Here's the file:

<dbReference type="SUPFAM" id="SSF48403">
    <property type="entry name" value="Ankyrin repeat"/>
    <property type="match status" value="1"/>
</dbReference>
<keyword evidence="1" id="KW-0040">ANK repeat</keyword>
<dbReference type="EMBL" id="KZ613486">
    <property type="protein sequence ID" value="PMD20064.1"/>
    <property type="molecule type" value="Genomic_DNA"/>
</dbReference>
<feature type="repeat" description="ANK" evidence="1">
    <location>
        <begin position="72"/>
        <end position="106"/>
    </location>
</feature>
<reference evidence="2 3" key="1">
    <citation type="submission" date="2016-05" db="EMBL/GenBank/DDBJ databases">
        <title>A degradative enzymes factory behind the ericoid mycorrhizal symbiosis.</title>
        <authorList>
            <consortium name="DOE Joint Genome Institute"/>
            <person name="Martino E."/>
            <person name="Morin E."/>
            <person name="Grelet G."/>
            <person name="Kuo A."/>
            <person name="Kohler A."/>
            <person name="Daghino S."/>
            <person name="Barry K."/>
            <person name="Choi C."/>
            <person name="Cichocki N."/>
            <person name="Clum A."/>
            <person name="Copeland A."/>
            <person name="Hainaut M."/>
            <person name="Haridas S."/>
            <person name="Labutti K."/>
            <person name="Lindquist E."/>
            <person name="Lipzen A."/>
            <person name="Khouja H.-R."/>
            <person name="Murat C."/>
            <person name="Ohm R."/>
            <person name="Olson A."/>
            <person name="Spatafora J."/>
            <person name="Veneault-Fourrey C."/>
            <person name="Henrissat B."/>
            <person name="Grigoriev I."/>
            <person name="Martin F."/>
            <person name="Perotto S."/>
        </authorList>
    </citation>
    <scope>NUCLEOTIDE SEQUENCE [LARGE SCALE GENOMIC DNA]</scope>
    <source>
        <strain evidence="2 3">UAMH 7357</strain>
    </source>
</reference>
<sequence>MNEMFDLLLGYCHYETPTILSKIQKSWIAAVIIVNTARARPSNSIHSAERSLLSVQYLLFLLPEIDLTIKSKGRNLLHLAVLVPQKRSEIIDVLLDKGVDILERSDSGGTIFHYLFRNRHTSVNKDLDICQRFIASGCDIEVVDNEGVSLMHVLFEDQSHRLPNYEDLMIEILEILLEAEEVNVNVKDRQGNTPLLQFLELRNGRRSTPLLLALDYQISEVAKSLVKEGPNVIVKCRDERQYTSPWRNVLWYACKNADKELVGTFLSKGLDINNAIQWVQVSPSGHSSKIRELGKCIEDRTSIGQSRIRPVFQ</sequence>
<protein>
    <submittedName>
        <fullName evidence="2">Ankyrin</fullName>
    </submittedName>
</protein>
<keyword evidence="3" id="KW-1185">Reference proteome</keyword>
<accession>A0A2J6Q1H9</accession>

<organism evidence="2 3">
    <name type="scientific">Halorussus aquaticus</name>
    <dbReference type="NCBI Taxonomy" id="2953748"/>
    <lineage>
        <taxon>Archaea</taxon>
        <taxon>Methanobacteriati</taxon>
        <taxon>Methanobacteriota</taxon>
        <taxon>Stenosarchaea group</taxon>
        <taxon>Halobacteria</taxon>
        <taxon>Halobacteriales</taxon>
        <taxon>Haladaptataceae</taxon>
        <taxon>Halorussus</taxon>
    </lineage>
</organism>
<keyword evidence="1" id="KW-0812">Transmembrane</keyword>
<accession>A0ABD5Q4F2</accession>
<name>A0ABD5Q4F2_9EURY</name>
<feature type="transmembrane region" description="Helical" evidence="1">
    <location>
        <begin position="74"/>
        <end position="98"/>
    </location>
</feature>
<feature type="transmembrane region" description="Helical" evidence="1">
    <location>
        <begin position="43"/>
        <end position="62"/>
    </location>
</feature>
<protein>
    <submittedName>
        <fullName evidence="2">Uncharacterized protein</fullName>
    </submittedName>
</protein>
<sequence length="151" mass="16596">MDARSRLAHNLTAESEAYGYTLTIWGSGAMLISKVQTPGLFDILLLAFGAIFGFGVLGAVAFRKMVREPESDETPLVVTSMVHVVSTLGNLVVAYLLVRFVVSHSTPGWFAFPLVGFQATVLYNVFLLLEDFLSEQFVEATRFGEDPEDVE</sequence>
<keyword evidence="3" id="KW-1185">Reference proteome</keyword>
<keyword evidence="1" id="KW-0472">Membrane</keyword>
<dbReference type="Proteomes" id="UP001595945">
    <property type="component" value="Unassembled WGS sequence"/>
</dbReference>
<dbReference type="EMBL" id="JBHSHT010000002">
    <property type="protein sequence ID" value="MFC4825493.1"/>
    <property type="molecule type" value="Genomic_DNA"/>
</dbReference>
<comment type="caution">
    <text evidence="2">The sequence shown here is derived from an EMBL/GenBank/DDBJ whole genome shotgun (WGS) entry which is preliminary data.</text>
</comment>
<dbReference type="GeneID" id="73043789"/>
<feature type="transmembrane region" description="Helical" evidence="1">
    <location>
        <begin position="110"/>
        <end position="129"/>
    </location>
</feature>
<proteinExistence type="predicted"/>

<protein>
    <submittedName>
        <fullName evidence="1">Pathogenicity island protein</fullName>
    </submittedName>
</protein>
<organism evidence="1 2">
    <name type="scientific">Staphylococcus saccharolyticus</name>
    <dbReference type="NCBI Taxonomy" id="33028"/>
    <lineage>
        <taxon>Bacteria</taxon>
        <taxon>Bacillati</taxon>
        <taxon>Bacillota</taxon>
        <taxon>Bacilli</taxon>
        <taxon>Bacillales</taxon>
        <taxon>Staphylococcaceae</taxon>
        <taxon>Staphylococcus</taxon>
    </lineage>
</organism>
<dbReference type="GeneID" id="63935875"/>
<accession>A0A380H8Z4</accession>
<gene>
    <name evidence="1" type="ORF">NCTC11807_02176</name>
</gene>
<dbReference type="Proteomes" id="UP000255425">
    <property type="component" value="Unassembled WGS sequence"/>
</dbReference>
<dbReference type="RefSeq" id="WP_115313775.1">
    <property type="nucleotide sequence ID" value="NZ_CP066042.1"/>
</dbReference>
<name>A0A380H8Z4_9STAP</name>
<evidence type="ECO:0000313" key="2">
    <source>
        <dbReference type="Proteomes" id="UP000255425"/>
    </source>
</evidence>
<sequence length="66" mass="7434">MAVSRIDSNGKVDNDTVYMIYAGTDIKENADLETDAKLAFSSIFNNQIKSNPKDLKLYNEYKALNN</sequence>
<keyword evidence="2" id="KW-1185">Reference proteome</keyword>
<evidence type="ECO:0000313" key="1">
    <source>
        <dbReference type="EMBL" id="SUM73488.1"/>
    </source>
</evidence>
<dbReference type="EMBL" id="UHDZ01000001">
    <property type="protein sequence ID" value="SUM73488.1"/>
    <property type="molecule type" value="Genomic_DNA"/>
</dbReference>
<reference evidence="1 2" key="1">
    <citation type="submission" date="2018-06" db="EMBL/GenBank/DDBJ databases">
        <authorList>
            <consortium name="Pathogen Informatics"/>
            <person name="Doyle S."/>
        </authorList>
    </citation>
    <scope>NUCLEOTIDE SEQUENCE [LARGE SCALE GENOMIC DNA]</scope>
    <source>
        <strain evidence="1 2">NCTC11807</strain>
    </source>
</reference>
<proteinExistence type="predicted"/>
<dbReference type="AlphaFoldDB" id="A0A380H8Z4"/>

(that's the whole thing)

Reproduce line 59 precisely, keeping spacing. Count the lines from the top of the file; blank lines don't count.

</protein>